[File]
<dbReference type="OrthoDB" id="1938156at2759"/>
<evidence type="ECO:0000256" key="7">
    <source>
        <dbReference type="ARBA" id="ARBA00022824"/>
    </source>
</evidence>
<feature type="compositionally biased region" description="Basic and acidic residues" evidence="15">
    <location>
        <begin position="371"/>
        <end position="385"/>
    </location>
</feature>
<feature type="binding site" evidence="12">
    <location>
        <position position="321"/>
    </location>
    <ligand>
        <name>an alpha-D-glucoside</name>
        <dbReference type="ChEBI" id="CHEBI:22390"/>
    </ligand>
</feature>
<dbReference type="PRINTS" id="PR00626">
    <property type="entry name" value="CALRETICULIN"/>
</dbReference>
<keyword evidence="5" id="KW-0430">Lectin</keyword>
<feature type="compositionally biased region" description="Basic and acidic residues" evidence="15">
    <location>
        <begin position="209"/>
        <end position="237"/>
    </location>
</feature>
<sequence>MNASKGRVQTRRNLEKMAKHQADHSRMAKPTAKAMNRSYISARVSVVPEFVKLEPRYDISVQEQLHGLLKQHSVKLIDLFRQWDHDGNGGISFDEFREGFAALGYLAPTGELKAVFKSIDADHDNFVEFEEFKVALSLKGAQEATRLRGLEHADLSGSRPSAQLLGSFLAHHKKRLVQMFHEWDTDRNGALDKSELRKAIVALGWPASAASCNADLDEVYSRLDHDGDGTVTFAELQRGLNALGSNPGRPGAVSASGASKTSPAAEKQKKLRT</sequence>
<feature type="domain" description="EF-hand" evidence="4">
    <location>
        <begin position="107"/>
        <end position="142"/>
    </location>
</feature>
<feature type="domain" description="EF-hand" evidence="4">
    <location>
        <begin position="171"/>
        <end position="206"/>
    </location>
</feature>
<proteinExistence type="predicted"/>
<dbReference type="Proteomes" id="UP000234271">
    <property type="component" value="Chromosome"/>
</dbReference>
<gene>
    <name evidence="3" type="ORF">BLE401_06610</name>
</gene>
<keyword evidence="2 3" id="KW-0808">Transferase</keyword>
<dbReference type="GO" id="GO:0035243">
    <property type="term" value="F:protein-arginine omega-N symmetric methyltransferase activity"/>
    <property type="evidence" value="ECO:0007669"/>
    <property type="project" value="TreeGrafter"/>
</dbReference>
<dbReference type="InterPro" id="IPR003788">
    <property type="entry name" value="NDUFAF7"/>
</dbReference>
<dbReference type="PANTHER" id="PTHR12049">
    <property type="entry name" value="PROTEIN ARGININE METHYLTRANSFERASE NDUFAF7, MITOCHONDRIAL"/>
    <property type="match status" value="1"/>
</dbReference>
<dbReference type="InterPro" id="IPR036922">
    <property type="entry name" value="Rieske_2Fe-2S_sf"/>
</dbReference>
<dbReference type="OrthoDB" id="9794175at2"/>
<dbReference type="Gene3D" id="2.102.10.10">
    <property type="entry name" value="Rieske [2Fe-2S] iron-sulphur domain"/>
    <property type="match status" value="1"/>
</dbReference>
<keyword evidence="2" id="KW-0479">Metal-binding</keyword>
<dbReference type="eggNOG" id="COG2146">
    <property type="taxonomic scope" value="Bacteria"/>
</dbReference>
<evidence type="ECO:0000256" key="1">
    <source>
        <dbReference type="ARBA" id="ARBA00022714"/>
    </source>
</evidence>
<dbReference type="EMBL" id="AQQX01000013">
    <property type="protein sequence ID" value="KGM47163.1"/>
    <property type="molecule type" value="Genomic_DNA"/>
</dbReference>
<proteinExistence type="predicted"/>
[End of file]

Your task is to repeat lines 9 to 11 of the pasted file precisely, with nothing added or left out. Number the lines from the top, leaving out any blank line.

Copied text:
        <begin position="371"/>
        <end position="385"/>
    </location>